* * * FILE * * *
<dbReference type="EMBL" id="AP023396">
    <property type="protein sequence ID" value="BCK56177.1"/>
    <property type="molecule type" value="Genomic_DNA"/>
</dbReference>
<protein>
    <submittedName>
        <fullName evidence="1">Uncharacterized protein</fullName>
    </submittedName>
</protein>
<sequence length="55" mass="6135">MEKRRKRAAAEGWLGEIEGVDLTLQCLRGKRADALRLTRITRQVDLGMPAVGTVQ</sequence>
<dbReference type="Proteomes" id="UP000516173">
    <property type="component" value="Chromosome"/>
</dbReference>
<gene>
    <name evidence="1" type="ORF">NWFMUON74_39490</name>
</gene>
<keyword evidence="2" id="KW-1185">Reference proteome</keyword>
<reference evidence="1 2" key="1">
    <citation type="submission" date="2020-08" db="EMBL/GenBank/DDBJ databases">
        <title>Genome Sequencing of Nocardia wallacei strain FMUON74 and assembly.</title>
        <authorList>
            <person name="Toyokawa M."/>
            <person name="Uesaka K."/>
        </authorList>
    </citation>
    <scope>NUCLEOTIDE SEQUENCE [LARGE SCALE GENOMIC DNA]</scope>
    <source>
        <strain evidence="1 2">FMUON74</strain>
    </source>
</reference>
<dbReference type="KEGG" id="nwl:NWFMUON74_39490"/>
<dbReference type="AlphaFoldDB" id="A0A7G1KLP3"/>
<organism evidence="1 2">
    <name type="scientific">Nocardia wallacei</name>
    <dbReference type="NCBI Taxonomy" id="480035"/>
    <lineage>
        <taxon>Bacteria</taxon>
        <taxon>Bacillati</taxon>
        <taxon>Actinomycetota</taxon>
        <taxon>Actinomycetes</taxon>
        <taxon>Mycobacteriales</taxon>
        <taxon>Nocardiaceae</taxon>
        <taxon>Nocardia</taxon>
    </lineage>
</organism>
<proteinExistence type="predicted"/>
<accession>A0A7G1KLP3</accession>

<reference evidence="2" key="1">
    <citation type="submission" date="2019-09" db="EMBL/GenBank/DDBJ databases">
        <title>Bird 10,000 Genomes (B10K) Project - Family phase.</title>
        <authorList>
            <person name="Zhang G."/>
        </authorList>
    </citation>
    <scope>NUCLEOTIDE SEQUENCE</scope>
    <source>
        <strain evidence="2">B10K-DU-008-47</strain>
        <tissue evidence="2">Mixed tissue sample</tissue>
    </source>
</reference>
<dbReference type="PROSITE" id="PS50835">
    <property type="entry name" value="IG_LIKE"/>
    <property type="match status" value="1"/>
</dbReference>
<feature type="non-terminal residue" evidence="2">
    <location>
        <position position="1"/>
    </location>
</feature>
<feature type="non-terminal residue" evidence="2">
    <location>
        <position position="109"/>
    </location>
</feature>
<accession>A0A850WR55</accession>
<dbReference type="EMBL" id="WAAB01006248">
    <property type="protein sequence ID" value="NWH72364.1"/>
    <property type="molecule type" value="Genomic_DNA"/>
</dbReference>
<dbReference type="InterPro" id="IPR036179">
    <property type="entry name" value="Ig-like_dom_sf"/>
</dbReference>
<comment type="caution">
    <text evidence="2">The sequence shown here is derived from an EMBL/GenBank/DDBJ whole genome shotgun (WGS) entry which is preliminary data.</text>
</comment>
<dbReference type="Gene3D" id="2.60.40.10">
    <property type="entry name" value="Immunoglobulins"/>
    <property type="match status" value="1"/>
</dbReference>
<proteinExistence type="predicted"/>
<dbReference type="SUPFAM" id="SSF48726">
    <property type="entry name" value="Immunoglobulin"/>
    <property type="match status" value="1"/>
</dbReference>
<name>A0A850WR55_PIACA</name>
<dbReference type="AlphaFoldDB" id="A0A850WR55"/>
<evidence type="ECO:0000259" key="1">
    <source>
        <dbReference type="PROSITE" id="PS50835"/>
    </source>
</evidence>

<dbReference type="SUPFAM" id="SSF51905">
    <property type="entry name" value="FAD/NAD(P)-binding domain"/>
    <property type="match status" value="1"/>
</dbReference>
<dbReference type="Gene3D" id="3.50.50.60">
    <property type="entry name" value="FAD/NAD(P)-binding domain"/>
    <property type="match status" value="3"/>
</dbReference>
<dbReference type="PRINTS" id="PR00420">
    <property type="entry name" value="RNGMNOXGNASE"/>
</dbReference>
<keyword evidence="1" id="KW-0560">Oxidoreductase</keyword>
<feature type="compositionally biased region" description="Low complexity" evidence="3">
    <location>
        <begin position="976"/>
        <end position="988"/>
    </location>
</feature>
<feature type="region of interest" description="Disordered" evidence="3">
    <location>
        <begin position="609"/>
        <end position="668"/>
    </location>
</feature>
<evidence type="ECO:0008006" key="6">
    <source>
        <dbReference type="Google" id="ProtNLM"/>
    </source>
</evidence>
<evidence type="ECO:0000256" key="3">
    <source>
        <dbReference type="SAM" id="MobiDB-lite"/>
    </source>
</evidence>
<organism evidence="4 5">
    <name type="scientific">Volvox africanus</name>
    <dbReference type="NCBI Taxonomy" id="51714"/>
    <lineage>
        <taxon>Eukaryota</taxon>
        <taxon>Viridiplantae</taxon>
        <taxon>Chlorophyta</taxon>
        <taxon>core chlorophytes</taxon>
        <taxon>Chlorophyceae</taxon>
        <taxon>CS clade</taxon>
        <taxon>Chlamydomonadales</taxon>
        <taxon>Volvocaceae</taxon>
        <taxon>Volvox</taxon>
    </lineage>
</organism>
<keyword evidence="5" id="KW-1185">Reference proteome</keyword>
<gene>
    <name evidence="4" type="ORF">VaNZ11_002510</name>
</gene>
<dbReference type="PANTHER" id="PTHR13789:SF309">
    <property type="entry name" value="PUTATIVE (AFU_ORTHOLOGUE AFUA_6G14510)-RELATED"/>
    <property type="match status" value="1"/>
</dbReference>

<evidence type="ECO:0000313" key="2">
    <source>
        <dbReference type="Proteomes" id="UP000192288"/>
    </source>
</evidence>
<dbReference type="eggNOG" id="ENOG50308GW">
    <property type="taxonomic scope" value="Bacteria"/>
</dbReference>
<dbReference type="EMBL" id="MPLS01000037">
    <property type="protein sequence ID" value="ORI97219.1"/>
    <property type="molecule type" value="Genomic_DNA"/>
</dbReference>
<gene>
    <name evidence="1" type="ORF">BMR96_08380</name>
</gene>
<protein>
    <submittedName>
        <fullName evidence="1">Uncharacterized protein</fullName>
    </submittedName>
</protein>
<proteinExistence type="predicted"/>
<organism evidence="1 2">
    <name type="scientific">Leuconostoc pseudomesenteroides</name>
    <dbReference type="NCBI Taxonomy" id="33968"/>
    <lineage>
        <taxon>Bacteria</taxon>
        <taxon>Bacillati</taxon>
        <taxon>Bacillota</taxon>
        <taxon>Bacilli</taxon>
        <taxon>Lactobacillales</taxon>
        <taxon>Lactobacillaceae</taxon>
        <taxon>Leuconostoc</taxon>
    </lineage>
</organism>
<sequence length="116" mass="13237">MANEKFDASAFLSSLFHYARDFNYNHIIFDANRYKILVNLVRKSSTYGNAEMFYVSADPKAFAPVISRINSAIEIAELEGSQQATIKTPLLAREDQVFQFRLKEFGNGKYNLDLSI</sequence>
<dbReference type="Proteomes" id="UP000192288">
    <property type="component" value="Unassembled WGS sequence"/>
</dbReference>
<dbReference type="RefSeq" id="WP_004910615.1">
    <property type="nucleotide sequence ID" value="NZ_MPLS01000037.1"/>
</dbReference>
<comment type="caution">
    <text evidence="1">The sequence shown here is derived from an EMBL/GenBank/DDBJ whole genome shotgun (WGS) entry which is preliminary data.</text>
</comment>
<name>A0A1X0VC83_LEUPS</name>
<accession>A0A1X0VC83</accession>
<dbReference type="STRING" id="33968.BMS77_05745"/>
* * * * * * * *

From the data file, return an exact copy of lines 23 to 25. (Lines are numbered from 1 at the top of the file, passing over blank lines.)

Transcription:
            <person name="Uesaka K."/>
        </authorList>
    </citation>